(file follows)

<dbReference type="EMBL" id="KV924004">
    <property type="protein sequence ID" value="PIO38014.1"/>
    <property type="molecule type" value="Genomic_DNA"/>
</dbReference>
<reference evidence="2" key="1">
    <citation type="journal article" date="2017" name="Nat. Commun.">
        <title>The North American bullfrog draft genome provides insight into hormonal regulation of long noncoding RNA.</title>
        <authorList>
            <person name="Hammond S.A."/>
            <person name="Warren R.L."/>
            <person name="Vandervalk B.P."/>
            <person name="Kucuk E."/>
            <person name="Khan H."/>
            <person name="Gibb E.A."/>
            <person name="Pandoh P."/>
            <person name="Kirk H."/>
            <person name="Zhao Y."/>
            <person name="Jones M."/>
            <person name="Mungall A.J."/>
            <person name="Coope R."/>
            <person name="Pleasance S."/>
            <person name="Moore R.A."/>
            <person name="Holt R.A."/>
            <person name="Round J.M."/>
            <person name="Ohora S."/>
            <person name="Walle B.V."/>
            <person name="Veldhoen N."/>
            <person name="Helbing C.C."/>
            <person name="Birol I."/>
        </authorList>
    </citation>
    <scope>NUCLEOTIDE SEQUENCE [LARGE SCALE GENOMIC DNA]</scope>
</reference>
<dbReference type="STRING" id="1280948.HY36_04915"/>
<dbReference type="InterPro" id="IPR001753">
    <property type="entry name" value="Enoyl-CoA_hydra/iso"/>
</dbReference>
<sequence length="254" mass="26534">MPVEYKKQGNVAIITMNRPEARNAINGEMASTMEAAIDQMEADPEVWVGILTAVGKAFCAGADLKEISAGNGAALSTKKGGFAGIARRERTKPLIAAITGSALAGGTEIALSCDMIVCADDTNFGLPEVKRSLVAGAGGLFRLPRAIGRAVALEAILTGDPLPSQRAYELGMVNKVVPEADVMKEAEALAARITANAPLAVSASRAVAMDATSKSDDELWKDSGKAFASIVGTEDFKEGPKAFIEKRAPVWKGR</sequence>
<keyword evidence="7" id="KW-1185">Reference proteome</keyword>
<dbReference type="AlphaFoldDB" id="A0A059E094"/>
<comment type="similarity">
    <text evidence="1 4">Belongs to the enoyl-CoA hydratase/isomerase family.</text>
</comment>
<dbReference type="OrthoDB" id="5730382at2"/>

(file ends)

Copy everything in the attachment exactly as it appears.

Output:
<dbReference type="EMBL" id="KV924004">
    <property type="protein sequence ID" value="PIO38014.1"/>
    <property type="molecule type" value="Genomic_DNA"/>
</dbReference>
<reference evidence="2" key="1">
    <citation type="journal article" date="2017" name="Nat. Commun.">
        <title>The North American bullfrog draft genome provides insight into hormonal regulation of long noncoding RNA.</title>
        <authorList>
            <person name="Hammond S.A."/>
            <person name="Warren R.L."/>
            <person name="Vandervalk B.P."/>
            <person name="Kucuk E."/>
            <person name="Khan H."/>
            <person name="Gibb E.A."/>
            <person name="Pandoh P."/>
            <person name="Kirk H."/>
            <person name="Zhao Y."/>
            <person name="Jones M."/>
            <person name="Mungall A.J."/>
            <person name="Coope R."/>
            <person name="Pleasance S."/>
            <person name="Moore R.A."/>
            <person name="Holt R.A."/>
            <person name="Round J.M."/>
            <person name="Ohora S."/>
            <person name="Walle B.V."/>
            <person name="Veldhoen N."/>
            <person name="Helbing C.C."/>
            <person name="Birol I."/>
        </authorList>
    </citation>
    <scope>NUCLEOTIDE SEQUENCE [LARGE SCALE GENOMIC DNA]</scope>
</reference>
<dbReference type="STRING" id="1280948.HY36_04915"/>
<dbReference type="InterPro" id="IPR001753">
    <property type="entry name" value="Enoyl-CoA_hydra/iso"/>
</dbReference>
<sequence length="254" mass="26534">MPVEYKKQGNVAIITMNRPEARNAINGEMASTMEAAIDQMEADPEVWVGILTAVGKAFCAGADLKEISAGNGAALSTKKGGFAGIARRERTKPLIAAITGSALAGGTEIALSCDMIVCADDTNFGLPEVKRSLVAGAGGLFRLPRAIGRAVALEAILTGDPLPSQRAYELGMVNKVVPEADVMKEAEALAARITANAPLAVSASRAVAMDATSKSDDELWKDSGKAFASIVGTEDFKEGPKAFIEKRAPVWKGR</sequence>
<keyword evidence="7" id="KW-1185">Reference proteome</keyword>
<dbReference type="AlphaFoldDB" id="A0A059E094"/>
<comment type="similarity">
    <text evidence="1 4">Belongs to the enoyl-CoA hydratase/isomerase family.</text>
</comment>
<dbReference type="OrthoDB" id="5730382at2"/>